To master a language

Sheel

English occupies a special place in India: a language that came to us from a different land, it is one that began to be taught in our country even before it became a subject of study in the country of its origin, one that became a link between different regions of our country, one whose study is deemed so important today that most Indians aspire not only to learn the language but also to use it in their ordinary, everyday lives. If many of us today find ourselves far more at ease with English than with our own languages, and often read and enjoy the literature(s) of our colonising ‘mother’ country and other countries, including our own in English translation with far more enjoyment than we do our own languages, it is because of having had not just competent but adept teachers who took great pains to ensure their wards’ mastery over the language.

Unfortunately, with the great demand for English and the proliferation of “English medium” schools, the standards have fallen. Examining the way English (or any other language, for that matter!) is taught in our schools today, one major problem that I see is that literature and language are viewed as two different areas of learning that need separate lessons, and as often as not, different teachers are assigned to teach English literature and the complex structures of the language (which are commonly designated ‘grammar’ or ‘grammar and vocabulary’), particularly in the higher classes. In my opinion, the separation of language lessons from literature is an artificial one that negatively affects children’s understanding of the language, and is responsible for the lack of fluency in many learners of English.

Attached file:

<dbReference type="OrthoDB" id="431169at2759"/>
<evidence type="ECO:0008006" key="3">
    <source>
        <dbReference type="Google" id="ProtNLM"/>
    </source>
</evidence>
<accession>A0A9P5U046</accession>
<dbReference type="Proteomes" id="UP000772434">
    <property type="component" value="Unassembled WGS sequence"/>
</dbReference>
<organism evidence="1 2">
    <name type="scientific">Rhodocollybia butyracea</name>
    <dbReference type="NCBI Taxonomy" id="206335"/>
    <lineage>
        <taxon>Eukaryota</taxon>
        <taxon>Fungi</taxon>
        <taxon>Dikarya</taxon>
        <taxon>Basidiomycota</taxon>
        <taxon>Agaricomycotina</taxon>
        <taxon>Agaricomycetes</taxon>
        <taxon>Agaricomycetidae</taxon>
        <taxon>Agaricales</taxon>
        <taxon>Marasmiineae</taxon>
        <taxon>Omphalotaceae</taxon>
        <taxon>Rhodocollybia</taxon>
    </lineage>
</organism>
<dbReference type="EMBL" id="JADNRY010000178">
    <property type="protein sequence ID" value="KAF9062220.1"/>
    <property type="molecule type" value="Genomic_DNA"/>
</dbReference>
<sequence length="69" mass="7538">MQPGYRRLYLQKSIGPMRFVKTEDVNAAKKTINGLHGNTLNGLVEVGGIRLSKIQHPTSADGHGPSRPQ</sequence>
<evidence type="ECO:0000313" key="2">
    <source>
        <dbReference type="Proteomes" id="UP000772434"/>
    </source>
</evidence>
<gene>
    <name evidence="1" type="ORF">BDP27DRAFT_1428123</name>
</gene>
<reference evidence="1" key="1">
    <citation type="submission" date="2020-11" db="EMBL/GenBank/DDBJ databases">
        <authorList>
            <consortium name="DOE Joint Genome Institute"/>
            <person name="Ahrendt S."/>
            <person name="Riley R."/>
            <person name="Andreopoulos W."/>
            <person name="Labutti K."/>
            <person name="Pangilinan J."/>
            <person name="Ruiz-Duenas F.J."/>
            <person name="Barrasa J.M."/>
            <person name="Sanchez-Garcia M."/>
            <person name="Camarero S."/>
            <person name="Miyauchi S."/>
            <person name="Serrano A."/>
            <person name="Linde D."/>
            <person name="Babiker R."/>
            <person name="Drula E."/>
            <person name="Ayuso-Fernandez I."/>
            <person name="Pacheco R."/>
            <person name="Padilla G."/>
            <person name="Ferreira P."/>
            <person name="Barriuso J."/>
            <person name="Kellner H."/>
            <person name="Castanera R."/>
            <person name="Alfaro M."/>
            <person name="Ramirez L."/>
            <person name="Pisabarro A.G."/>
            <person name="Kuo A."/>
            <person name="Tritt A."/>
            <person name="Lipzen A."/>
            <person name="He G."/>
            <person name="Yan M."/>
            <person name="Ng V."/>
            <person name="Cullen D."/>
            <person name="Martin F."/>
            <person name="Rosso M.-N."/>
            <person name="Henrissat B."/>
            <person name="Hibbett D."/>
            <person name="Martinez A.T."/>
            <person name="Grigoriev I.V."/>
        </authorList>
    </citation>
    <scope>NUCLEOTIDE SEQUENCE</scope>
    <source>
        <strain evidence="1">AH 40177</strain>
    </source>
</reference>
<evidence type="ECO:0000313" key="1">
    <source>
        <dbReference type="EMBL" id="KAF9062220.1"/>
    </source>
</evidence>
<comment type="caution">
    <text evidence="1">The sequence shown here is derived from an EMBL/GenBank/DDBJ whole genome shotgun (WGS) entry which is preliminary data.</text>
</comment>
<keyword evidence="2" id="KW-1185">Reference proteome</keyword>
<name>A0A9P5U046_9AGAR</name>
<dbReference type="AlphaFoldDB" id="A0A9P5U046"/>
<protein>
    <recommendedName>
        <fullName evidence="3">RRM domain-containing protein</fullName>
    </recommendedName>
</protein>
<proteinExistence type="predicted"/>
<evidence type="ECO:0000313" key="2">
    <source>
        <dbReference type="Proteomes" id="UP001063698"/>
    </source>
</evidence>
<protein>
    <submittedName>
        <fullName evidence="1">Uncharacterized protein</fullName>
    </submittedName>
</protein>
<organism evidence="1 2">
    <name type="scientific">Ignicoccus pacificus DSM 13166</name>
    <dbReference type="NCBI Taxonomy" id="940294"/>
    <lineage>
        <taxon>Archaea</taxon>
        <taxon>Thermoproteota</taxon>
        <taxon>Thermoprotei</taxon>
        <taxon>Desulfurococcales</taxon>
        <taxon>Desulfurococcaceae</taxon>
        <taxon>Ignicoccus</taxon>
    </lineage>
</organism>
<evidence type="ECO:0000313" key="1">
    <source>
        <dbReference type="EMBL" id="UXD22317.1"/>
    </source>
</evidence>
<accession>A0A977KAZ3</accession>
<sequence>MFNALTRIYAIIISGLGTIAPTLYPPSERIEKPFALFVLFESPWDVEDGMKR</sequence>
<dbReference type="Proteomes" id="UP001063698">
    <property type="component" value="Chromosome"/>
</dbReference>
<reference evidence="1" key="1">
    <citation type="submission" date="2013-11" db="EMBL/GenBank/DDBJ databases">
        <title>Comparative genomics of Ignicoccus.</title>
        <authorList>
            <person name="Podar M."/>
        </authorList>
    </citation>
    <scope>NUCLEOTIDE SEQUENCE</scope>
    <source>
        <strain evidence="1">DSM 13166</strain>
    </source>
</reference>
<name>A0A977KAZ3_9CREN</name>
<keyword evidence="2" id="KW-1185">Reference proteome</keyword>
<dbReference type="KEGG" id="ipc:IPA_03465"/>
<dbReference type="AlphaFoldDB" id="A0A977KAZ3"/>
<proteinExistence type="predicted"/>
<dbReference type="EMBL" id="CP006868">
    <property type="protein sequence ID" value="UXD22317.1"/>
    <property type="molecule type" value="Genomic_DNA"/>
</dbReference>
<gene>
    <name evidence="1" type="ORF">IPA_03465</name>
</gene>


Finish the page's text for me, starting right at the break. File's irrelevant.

To elaborate further, some of the key assumptions that I find involved in the separation of language and literature lessons are: one, that the structure of a language and its literature can be taught/learned independently of one another; two, that language can be better understood and used by learning the rules behind its complex structures; three, that while literature uses words in different ways, it is not necessarily a fit medium to examine and study the structure of language; and four, that therefore the two may with no trouble be assigned to separate instructors with different kinds of competencies.

The author is a writer and editor who also conducts workshops for teachers and children. She may be reached at [email protected].

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